Anti-spyware software are programs that attempt to remove or block spyware Malicious programs that try and collect small pieces of information without the computer owners knowledge and may change settings, make your computer run slowly or affect other programs installed. They can combat spyware in two ways: 1. The software may attempt to provide real time protection against the installation of spyware software on your computer. This works in a similar way to that of antivirus protection in that anti-spyware scans all incoming network data for known spyware software and blocks any threats it discovers. 2. The more common and popular method of protection is the use of anti-spyware programs to detect and remove spyware that has already been installed onto your computer. The software typically presents you with a list of any threats found, allowing you to choose what you want to delete and what you want to keep.

E-mail attachments
For a start, never read an email sent from someone you dont know or an e-mail address you dont recognize or were not expecting an e-mail from. If there is an attachment in an email for example an .exe file. NEVER open it because 9 out of 10 times it will be a virus lying in wait for you to open it and activate it. Once this is done youll have infected your computer with whatever the virus is. Any kind of executable files or application type files are more than likely bad for your computer or your data. Dont open them.

Downloading files from the internet


When downloading files from the internet it would be smart to scan them first with antivirus software before installing them onto your computer. Anytime you download an .exe file definitely scan it in case it turns out to be something bad such as a virus. Regular backups of data regularly backing up your data is a good way to make sure you never lose any, because of even if something happens and you lose your data you can just back up to a certain point.

Robert McKenzie

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Legislation

DPA - The Data Protection Act 1998 (DPA) is a United Kingdom Act of Parliament which defines UK
law on the processing of data on identifiable living people. It is the main piece of legislation that governs the protection of personal data in the UK. Although the Act itself does not mention privacy, it was enacted to bring UK law into line with the EU data protection directive of 1995 which required Member States to protect people's fundamental rights and freedoms and in particular their right to privacy with respect to the processing of personal data. In practice it provides a way for individuals to control information about themselves. Most of the Act does not apply to domestic use, for example keeping a personal address book. Anyone holding personal data for other purposes is legally obliged to comply with this Act, subject to some exemptions. The Act defines eight data protection principles. It also requires companies and individuals to keep personal information to themselves. - The act contains eight Data Protection Principles. These specify that personal data must be: 1. Processed fairly and lawfully. 2. Obtained for specified and lawful purposes. 3. Adequate, relevant and not excessive. 4. Accurate and up to date. 5. Not kept any longer than necessary. 6. Processed in accordance with the data subjects (the individuals) rights. 7. Securely kept. 8. Not transferred to any other country without adequate protection in situ.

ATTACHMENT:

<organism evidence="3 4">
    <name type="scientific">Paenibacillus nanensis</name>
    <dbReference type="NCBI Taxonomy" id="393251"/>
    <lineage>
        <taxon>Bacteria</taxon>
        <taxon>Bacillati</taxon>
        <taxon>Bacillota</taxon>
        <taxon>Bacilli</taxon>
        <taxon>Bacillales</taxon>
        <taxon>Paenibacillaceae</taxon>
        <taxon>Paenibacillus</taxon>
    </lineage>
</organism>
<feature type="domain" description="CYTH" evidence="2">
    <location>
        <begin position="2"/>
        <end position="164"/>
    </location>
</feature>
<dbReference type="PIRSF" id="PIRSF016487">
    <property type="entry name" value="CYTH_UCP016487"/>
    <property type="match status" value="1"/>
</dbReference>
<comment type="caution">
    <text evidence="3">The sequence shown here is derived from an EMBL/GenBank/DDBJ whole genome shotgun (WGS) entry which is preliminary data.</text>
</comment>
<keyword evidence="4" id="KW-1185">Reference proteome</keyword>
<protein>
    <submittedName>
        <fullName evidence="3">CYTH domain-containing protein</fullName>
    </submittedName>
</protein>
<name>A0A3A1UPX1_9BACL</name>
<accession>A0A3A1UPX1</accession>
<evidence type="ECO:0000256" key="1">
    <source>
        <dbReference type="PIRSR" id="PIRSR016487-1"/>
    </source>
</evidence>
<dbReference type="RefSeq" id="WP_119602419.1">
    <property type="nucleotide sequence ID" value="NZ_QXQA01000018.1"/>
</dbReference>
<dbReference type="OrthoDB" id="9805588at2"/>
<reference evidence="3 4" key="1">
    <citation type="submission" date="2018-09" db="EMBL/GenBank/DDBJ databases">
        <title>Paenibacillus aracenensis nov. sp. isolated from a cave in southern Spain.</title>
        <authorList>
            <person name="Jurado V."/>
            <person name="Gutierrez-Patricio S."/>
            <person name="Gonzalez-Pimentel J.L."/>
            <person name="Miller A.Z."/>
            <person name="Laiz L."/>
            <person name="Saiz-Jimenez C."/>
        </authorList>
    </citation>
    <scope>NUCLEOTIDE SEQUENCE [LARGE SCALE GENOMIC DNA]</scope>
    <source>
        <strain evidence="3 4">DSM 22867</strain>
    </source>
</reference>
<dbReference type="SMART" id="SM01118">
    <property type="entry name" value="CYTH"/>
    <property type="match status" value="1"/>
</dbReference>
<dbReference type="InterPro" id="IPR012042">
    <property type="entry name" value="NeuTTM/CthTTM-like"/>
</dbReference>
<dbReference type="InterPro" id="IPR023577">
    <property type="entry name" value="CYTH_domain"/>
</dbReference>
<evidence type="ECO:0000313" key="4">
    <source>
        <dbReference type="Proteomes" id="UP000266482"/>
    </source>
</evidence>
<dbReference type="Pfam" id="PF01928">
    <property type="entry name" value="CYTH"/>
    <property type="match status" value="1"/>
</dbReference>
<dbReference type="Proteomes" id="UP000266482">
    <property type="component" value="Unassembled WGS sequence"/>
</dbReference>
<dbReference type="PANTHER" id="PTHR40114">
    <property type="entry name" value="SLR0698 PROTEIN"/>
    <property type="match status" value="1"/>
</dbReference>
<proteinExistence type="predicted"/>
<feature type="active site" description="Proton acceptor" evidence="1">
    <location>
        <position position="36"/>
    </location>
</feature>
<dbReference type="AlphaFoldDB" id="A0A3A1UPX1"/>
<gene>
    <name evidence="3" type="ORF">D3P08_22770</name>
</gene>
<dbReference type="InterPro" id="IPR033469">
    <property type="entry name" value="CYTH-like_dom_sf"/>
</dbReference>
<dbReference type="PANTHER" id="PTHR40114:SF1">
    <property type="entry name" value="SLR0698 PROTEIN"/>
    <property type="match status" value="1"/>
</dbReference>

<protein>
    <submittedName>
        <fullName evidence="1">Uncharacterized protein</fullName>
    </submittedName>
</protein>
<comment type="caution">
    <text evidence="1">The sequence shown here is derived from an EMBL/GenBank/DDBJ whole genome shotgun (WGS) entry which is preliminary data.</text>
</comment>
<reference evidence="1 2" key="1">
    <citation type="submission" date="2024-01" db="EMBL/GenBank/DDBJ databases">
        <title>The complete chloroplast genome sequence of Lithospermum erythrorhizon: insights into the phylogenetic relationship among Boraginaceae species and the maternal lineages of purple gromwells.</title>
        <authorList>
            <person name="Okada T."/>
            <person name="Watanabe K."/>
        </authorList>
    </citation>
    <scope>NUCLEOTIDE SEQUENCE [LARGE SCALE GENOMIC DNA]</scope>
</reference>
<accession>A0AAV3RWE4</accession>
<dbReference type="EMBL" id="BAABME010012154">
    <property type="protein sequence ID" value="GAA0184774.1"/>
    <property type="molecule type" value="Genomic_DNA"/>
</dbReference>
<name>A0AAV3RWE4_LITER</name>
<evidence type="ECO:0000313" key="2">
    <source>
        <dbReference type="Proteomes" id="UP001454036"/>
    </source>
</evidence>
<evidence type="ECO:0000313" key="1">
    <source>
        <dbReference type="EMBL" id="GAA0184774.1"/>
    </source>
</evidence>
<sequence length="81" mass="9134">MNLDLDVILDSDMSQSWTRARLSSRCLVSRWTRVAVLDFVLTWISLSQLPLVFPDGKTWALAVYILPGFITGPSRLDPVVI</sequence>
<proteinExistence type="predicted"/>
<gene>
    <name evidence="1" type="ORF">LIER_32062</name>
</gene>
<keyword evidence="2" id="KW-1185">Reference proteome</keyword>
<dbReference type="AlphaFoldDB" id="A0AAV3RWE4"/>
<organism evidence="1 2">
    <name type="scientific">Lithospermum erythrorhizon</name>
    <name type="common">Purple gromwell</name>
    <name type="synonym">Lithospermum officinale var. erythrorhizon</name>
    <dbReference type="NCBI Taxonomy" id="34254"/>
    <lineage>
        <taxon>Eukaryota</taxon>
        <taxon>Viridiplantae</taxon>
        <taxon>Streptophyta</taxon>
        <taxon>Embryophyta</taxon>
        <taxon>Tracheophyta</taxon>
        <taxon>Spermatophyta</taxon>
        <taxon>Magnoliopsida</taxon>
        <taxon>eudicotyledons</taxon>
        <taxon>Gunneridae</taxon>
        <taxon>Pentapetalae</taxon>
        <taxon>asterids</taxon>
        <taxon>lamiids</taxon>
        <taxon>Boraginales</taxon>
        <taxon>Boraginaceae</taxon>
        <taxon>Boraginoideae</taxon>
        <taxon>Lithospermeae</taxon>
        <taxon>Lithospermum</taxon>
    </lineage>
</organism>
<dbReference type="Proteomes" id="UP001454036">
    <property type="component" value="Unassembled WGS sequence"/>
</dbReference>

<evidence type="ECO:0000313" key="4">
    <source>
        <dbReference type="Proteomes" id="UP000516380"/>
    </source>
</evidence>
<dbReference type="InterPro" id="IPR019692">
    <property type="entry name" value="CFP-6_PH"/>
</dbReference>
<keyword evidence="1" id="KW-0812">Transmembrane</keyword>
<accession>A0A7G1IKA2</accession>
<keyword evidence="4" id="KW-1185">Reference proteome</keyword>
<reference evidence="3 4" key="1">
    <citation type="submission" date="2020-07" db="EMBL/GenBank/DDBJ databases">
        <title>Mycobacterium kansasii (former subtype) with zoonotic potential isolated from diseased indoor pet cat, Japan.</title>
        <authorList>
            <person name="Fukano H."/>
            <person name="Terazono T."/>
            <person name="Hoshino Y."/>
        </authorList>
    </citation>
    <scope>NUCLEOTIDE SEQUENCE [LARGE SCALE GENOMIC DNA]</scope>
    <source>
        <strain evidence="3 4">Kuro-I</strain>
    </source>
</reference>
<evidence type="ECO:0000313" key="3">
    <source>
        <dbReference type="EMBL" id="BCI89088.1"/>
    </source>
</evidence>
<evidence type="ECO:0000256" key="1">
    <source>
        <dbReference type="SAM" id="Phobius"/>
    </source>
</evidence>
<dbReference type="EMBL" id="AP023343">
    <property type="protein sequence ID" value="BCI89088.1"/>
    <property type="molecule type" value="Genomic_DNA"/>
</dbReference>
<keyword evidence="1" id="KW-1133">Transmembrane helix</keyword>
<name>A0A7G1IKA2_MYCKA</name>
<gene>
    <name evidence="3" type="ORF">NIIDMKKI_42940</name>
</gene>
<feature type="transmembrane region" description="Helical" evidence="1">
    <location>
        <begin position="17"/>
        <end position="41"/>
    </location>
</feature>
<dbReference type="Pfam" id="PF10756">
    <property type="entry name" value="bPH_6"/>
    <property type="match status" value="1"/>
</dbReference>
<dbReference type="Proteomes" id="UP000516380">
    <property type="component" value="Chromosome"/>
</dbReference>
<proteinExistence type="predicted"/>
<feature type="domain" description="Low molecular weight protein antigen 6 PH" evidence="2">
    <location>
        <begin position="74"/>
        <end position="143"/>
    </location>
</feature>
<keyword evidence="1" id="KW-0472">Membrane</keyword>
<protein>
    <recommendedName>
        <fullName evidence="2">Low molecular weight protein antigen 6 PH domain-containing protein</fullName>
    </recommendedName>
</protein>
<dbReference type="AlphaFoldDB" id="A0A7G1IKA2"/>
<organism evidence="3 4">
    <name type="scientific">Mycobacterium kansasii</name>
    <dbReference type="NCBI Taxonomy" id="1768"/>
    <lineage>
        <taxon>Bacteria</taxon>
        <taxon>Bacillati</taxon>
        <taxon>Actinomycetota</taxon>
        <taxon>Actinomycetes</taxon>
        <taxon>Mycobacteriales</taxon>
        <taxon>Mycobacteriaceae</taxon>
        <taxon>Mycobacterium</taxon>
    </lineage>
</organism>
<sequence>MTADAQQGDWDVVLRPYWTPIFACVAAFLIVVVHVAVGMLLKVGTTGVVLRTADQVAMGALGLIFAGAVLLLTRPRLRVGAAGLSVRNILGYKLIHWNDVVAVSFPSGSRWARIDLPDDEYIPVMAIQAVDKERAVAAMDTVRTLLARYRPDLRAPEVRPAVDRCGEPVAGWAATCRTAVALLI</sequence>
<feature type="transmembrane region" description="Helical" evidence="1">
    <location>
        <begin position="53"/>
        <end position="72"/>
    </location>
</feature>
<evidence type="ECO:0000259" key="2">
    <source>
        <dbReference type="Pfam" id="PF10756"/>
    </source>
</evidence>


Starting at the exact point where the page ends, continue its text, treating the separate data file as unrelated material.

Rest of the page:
Computer misuse act - The Computer Misuse Act 1990 is a law passed by the
British government. It was introduced to try to fight the growing threat of hackers and hacking. The law has three parts. In the U.K., it is now a crime to

Access a computer without permission Access a computer without permission, hoping to break another law. Change, break or copy files without permission. Page |7

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People who break this law can be jailed for up to 6 months.

Copyright - Copyright is a legal concept, enacted by most


governments, that grants the creator of an original work exclusive rights to its use and distribution, usually for a limited time, with the intention of enabling the creator of intellectual wealth (e.g. the photographer of a photograph or the author of a book) to receive compensation for their work and be able to financially support themselves. Plagiarism - Plagiarism is the "wrongful appropriation" and "purloining and publication" of another author's "language, thoughts, ideas, or expressions," and the representation of them as one's own original work. The idea remains problematic with unclear definitions and unclear rules.

Plagiarism Plagiarism is when someone has used someone


elses work or software without their permission. In educational areas, plagiarism is considered academic dishonesty. For example, copying work from a friend to save yourself doing it. This is considered plagiarism. As a result this can lead to credit being given to the wrong people, and can also result to the people not being given what theyre deserved. It is also seen a crime is done to a major degree.

Bibliography Pharming - http://en.wikipedia.org/wiki/Pharming Cyber-Bullying http://spunout.ie/opinion/atricle/the-ask.fm-controversy Phishing - http://en.wikipedia.org/wiki/Phishing Distributed Denial of Service - http://www.webopedia.com/TERM/D/DDoS_attack.html and http://whatismyipaddress.com/ddos-attack Copyright - http://en.wikipedia.org/wiki/Copyright

Robert McKenzie